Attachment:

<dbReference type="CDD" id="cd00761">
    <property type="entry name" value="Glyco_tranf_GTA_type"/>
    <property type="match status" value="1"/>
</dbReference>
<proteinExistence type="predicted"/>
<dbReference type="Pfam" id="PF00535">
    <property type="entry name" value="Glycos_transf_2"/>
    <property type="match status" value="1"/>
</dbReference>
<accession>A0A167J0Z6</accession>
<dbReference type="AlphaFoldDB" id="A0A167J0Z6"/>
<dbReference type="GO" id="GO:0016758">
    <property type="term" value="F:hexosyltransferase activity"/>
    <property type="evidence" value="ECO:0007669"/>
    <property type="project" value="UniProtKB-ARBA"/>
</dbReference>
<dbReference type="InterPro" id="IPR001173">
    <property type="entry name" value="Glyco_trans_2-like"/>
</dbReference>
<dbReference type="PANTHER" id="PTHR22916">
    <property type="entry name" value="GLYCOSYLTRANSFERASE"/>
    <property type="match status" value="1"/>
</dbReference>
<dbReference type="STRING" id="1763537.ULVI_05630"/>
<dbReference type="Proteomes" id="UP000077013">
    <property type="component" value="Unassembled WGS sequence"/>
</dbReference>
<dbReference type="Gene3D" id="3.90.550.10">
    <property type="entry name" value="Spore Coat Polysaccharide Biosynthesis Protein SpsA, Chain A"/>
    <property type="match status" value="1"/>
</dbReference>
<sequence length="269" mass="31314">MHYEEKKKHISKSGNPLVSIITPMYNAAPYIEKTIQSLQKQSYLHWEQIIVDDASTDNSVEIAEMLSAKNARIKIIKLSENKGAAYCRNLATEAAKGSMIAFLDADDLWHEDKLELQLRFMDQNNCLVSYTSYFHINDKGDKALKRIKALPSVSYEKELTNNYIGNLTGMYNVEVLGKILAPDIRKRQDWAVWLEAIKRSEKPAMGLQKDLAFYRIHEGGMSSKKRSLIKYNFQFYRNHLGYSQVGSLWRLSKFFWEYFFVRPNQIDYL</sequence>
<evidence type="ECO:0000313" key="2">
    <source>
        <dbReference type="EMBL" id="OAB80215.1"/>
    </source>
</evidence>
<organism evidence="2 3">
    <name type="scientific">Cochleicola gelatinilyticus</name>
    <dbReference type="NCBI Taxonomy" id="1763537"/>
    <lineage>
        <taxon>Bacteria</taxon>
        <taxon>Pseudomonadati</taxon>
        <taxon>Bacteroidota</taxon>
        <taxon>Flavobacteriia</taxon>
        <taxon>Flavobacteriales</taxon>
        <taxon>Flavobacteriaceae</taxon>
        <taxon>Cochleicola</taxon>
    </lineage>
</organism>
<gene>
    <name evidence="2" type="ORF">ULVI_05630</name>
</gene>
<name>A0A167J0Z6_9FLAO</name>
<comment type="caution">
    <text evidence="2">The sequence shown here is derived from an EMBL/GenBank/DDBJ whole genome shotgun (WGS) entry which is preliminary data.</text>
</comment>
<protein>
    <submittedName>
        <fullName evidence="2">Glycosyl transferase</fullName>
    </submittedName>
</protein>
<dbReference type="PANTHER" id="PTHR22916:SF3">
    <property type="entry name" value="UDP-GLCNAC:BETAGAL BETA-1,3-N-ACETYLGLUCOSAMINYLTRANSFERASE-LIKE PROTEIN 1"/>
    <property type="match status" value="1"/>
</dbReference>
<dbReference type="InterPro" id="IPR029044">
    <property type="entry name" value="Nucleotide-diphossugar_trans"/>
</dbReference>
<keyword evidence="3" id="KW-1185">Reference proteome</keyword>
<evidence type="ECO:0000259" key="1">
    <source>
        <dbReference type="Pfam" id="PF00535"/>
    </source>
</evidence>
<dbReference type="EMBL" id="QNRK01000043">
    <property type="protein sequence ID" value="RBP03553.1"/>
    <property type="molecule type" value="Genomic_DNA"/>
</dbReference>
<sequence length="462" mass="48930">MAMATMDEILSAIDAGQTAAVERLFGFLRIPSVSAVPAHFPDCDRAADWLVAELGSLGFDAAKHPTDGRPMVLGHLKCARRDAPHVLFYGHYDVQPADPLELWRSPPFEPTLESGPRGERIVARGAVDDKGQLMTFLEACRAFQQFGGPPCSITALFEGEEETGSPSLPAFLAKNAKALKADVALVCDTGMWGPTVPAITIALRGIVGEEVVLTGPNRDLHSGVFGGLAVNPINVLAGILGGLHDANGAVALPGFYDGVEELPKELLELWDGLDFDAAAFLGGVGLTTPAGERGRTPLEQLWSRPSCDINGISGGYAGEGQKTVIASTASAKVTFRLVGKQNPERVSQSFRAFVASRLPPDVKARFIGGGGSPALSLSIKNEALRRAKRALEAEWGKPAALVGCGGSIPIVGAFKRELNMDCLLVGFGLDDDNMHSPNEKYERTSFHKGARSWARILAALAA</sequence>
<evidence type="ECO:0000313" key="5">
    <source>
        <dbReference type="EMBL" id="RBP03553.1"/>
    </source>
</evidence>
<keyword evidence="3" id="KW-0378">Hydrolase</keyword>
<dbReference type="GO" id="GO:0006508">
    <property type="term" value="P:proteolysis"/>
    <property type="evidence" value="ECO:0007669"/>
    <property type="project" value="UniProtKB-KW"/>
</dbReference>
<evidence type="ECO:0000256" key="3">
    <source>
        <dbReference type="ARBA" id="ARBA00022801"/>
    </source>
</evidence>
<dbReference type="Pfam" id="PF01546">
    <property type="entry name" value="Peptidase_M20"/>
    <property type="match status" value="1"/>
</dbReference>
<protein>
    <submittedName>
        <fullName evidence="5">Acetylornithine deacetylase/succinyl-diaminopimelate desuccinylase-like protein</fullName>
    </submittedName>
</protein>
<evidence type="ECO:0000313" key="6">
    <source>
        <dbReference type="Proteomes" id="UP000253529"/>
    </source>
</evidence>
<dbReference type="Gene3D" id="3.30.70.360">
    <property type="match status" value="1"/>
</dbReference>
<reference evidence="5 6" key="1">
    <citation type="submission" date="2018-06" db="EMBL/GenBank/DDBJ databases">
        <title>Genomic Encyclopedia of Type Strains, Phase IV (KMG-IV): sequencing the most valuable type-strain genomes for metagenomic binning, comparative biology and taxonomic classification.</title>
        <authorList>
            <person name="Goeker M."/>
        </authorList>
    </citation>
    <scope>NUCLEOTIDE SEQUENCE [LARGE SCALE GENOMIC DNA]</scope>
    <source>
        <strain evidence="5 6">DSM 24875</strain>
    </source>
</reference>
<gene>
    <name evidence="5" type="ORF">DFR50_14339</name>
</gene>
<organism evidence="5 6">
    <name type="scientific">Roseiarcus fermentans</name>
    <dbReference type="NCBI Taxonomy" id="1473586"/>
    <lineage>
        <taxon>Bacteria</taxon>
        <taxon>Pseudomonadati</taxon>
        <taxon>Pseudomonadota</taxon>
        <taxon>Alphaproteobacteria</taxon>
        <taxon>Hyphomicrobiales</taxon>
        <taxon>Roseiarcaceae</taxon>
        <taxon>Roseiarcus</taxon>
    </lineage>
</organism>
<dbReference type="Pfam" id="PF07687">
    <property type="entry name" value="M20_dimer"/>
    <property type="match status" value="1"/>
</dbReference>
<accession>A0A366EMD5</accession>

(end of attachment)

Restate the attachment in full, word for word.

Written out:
<dbReference type="CDD" id="cd00761">
    <property type="entry name" value="Glyco_tranf_GTA_type"/>
    <property type="match status" value="1"/>
</dbReference>
<proteinExistence type="predicted"/>
<dbReference type="Pfam" id="PF00535">
    <property type="entry name" value="Glycos_transf_2"/>
    <property type="match status" value="1"/>
</dbReference>
<accession>A0A167J0Z6</accession>
<dbReference type="AlphaFoldDB" id="A0A167J0Z6"/>
<dbReference type="GO" id="GO:0016758">
    <property type="term" value="F:hexosyltransferase activity"/>
    <property type="evidence" value="ECO:0007669"/>
    <property type="project" value="UniProtKB-ARBA"/>
</dbReference>
<dbReference type="InterPro" id="IPR001173">
    <property type="entry name" value="Glyco_trans_2-like"/>
</dbReference>
<dbReference type="PANTHER" id="PTHR22916">
    <property type="entry name" value="GLYCOSYLTRANSFERASE"/>
    <property type="match status" value="1"/>
</dbReference>
<dbReference type="STRING" id="1763537.ULVI_05630"/>
<dbReference type="Proteomes" id="UP000077013">
    <property type="component" value="Unassembled WGS sequence"/>
</dbReference>
<dbReference type="Gene3D" id="3.90.550.10">
    <property type="entry name" value="Spore Coat Polysaccharide Biosynthesis Protein SpsA, Chain A"/>
    <property type="match status" value="1"/>
</dbReference>
<sequence length="269" mass="31314">MHYEEKKKHISKSGNPLVSIITPMYNAAPYIEKTIQSLQKQSYLHWEQIIVDDASTDNSVEIAEMLSAKNARIKIIKLSENKGAAYCRNLATEAAKGSMIAFLDADDLWHEDKLELQLRFMDQNNCLVSYTSYFHINDKGDKALKRIKALPSVSYEKELTNNYIGNLTGMYNVEVLGKILAPDIRKRQDWAVWLEAIKRSEKPAMGLQKDLAFYRIHEGGMSSKKRSLIKYNFQFYRNHLGYSQVGSLWRLSKFFWEYFFVRPNQIDYL</sequence>
<evidence type="ECO:0000313" key="2">
    <source>
        <dbReference type="EMBL" id="OAB80215.1"/>
    </source>
</evidence>
<organism evidence="2 3">
    <name type="scientific">Cochleicola gelatinilyticus</name>
    <dbReference type="NCBI Taxonomy" id="1763537"/>
    <lineage>
        <taxon>Bacteria</taxon>
        <taxon>Pseudomonadati</taxon>
        <taxon>Bacteroidota</taxon>
        <taxon>Flavobacteriia</taxon>
        <taxon>Flavobacteriales</taxon>
        <taxon>Flavobacteriaceae</taxon>
        <taxon>Cochleicola</taxon>
    </lineage>
</organism>
<gene>
    <name evidence="2" type="ORF">ULVI_05630</name>
</gene>
<name>A0A167J0Z6_9FLAO</name>
<comment type="caution">
    <text evidence="2">The sequence shown here is derived from an EMBL/GenBank/DDBJ whole genome shotgun (WGS) entry which is preliminary data.</text>
</comment>
<protein>
    <submittedName>
        <fullName evidence="2">Glycosyl transferase</fullName>
    </submittedName>
</protein>
<dbReference type="PANTHER" id="PTHR22916:SF3">
    <property type="entry name" value="UDP-GLCNAC:BETAGAL BETA-1,3-N-ACETYLGLUCOSAMINYLTRANSFERASE-LIKE PROTEIN 1"/>
    <property type="match status" value="1"/>
</dbReference>
<dbReference type="InterPro" id="IPR029044">
    <property type="entry name" value="Nucleotide-diphossugar_trans"/>
</dbReference>
<keyword evidence="3" id="KW-1185">Reference proteome</keyword>
<evidence type="ECO:0000259" key="1">
    <source>
        <dbReference type="Pfam" id="PF00535"/>
    </source>
</evidence>
<dbReference type="EMBL" id="QNRK01000043">
    <property type="protein sequence ID" value="RBP03553.1"/>
    <property type="molecule type" value="Genomic_DNA"/>
</dbReference>
<sequence length="462" mass="48930">MAMATMDEILSAIDAGQTAAVERLFGFLRIPSVSAVPAHFPDCDRAADWLVAELGSLGFDAAKHPTDGRPMVLGHLKCARRDAPHVLFYGHYDVQPADPLELWRSPPFEPTLESGPRGERIVARGAVDDKGQLMTFLEACRAFQQFGGPPCSITALFEGEEETGSPSLPAFLAKNAKALKADVALVCDTGMWGPTVPAITIALRGIVGEEVVLTGPNRDLHSGVFGGLAVNPINVLAGILGGLHDANGAVALPGFYDGVEELPKELLELWDGLDFDAAAFLGGVGLTTPAGERGRTPLEQLWSRPSCDINGISGGYAGEGQKTVIASTASAKVTFRLVGKQNPERVSQSFRAFVASRLPPDVKARFIGGGGSPALSLSIKNEALRRAKRALEAEWGKPAALVGCGGSIPIVGAFKRELNMDCLLVGFGLDDDNMHSPNEKYERTSFHKGARSWARILAALAA</sequence>
<evidence type="ECO:0000313" key="5">
    <source>
        <dbReference type="EMBL" id="RBP03553.1"/>
    </source>
</evidence>
<keyword evidence="3" id="KW-0378">Hydrolase</keyword>
<dbReference type="GO" id="GO:0006508">
    <property type="term" value="P:proteolysis"/>
    <property type="evidence" value="ECO:0007669"/>
    <property type="project" value="UniProtKB-KW"/>
</dbReference>
<evidence type="ECO:0000256" key="3">
    <source>
        <dbReference type="ARBA" id="ARBA00022801"/>
    </source>
</evidence>
<dbReference type="Pfam" id="PF01546">
    <property type="entry name" value="Peptidase_M20"/>
    <property type="match status" value="1"/>
</dbReference>
<protein>
    <submittedName>
        <fullName evidence="5">Acetylornithine deacetylase/succinyl-diaminopimelate desuccinylase-like protein</fullName>
    </submittedName>
</protein>
<evidence type="ECO:0000313" key="6">
    <source>
        <dbReference type="Proteomes" id="UP000253529"/>
    </source>
</evidence>
<dbReference type="Gene3D" id="3.30.70.360">
    <property type="match status" value="1"/>
</dbReference>
<reference evidence="5 6" key="1">
    <citation type="submission" date="2018-06" db="EMBL/GenBank/DDBJ databases">
        <title>Genomic Encyclopedia of Type Strains, Phase IV (KMG-IV): sequencing the most valuable type-strain genomes for metagenomic binning, comparative biology and taxonomic classification.</title>
        <authorList>
            <person name="Goeker M."/>
        </authorList>
    </citation>
    <scope>NUCLEOTIDE SEQUENCE [LARGE SCALE GENOMIC DNA]</scope>
    <source>
        <strain evidence="5 6">DSM 24875</strain>
    </source>
</reference>
<gene>
    <name evidence="5" type="ORF">DFR50_14339</name>
</gene>
<organism evidence="5 6">
    <name type="scientific">Roseiarcus fermentans</name>
    <dbReference type="NCBI Taxonomy" id="1473586"/>
    <lineage>
        <taxon>Bacteria</taxon>
        <taxon>Pseudomonadati</taxon>
        <taxon>Pseudomonadota</taxon>
        <taxon>Alphaproteobacteria</taxon>
        <taxon>Hyphomicrobiales</taxon>
        <taxon>Roseiarcaceae</taxon>
        <taxon>Roseiarcus</taxon>
    </lineage>
</organism>
<dbReference type="Pfam" id="PF07687">
    <property type="entry name" value="M20_dimer"/>
    <property type="match status" value="1"/>
</dbReference>
<accession>A0A366EMD5</accession>